Who is Viljami Nissi?
I’m a 26-year-old artist and graduate of the Kankaanpää School of Art. I originally hail from Kannus but now live in Helsinki.
What types of themes do you explore in your art?
I’ve dealt with various themes over the years. Ultimately, it all comes down to your sense of self and the need to process something, such as the death of a beloved dog. However, my art rarely focuses on one single theme. The process may start with a specific topic but it usually gets overlapped and supplemented by other themes and material. There are some topics that are characteristic of my work and usually end up getting infused into the process, such as masculinity, religion, sensitivity and sexuality.
Over the past year, I’ve been doing research for this religious exhibition on the relationship between human and dog by, for example, conducting a type of anthropological research on subcultures featuring dogs and thinking about questions such as why humans wish to be dogs and why we find eroticism in the state of being a dog.
The painting installation selected for the Pride window is part of the Most Beautiful Dog in the World exhibition. Please tell us a little more about the exhibition and the piece selected for the window installation.
The Most Beautiful Dog in the World is a series of artwork consisting of fictional text, painting installations and manipulated images that was debuted earlier this summer at Platform in Vaasa and at Roihutila in Helsinki.
The exhibition tells the story of a person who becomes marginalized after their dog runs away but finds new meaning for their life in a dog-themed roleplay fetish known as puppy play and transforms into a dog. The dream-like story slowly evolves from the real world into fantasy where the earth is covered in seashells and God, a beautiful young dog-person, stands on top of a pink mountain of quartz, transforming people into dogs. The happy people-turned-dogs fall from the mountain, changing into dust that is carried by the wind.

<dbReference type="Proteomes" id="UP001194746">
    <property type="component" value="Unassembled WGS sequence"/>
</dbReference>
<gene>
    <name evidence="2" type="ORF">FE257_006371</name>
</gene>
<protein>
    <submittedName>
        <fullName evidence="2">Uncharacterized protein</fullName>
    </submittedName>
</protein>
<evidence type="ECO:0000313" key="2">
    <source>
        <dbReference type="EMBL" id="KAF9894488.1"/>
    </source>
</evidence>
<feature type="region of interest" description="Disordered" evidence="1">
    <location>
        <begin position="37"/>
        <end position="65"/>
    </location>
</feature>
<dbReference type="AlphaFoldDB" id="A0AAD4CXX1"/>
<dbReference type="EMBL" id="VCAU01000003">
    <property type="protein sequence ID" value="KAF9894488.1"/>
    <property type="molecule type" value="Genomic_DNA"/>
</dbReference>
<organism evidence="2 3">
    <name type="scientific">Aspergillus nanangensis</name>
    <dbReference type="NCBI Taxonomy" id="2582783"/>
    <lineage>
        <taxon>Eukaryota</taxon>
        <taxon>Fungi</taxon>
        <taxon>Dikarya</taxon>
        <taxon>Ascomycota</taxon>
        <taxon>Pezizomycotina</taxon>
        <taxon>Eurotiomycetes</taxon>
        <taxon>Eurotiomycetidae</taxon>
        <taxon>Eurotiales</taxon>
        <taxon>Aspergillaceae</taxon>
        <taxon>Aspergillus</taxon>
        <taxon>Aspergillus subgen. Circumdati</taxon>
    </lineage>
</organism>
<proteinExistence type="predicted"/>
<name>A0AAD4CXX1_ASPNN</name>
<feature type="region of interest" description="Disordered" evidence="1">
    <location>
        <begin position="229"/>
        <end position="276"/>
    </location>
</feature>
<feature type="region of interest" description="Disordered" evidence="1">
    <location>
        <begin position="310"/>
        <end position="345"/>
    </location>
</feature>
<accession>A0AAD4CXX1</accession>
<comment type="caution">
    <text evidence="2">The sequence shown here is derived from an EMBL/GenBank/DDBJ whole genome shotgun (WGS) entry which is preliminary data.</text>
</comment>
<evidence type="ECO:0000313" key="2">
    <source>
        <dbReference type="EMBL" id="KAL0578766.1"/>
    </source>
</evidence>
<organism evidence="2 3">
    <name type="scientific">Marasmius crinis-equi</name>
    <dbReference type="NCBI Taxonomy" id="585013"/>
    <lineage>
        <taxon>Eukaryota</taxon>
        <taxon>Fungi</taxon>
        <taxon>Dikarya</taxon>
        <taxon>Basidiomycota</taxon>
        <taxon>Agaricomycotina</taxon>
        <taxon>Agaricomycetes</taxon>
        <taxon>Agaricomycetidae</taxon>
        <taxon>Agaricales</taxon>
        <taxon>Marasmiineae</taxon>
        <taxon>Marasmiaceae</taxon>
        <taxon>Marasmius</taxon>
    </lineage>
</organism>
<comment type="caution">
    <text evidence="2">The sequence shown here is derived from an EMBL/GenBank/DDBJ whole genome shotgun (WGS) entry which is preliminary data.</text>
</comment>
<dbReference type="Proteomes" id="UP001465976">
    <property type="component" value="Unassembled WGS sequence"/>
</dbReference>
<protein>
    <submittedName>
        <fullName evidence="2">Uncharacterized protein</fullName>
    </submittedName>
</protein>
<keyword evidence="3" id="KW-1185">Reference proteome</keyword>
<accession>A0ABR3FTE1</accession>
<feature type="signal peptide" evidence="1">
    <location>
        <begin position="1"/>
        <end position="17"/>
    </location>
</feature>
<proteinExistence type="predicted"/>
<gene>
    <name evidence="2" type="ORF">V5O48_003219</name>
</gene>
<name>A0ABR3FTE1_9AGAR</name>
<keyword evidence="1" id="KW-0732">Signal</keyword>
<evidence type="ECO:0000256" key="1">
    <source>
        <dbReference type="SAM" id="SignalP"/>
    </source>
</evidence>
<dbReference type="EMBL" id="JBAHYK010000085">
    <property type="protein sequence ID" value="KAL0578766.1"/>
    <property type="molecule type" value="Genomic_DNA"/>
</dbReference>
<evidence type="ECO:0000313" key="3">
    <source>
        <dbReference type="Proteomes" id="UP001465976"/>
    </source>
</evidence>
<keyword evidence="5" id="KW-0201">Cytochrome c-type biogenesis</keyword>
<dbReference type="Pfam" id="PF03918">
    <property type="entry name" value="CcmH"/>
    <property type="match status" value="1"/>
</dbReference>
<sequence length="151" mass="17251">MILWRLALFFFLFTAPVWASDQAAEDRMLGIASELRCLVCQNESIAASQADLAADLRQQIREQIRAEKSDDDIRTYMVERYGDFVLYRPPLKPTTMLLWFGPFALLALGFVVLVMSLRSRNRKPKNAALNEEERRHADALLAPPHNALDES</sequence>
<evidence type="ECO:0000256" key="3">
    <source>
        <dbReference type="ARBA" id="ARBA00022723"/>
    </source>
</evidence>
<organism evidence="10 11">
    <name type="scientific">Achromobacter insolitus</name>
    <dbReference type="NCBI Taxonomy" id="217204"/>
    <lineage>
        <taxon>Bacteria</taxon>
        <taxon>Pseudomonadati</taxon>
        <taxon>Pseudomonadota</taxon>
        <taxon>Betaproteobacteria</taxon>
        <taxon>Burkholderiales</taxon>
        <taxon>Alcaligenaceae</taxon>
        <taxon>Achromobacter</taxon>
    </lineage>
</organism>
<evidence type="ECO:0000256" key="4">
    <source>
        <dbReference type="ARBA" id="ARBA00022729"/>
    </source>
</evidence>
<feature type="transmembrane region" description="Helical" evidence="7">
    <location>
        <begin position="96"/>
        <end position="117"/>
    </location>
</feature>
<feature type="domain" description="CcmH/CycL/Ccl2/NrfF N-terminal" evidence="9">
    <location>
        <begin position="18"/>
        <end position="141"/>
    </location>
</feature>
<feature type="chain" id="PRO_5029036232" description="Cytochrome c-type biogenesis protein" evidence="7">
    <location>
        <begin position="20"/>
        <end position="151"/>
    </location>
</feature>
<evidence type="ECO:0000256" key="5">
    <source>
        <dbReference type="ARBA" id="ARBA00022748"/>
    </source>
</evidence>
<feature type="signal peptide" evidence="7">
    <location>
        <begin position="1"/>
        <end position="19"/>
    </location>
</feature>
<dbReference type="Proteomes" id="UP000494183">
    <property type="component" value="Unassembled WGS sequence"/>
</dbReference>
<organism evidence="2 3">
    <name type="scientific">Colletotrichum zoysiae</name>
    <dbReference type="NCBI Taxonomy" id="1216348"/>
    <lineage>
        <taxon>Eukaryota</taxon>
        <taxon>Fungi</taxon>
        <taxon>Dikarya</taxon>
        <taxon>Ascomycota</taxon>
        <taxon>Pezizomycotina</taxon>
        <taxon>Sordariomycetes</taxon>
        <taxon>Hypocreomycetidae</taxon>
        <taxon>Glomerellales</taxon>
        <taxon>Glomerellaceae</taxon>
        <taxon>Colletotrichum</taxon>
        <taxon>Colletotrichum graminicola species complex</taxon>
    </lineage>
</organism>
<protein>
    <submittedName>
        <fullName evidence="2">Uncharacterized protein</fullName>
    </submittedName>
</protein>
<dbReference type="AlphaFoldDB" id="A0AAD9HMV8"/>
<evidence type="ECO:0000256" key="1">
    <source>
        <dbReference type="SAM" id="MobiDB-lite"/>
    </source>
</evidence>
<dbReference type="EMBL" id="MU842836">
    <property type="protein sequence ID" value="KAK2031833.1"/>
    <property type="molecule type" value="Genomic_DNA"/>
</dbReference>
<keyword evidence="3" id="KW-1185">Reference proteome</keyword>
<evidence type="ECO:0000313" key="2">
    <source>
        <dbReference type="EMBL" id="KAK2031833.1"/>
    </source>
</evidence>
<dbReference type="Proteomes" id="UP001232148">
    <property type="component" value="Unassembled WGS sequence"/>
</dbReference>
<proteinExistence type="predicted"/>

The painting installation selected for the Pride exhibition emulates an ancient cave painting depicting this scene, although the muscular dogs guarding the mountain have been painted on a sheet using neon acrylics and chains have been sewn onto the sheet to remind us that, even as dogs, we wouldn’t be free but tied to a leash. The dogs in the painting have been moulded out of unfired clay and will eventually dry, become brittle and transform into clay dust.
What does the Pride week mean to you?
Pride week is a happy reminder of how far we have come in many issues over the decades. However, we mustn’t forget that Pride is still a protest march, and the fight for equality and human rights will not be over until all the discrimination in the world has ended.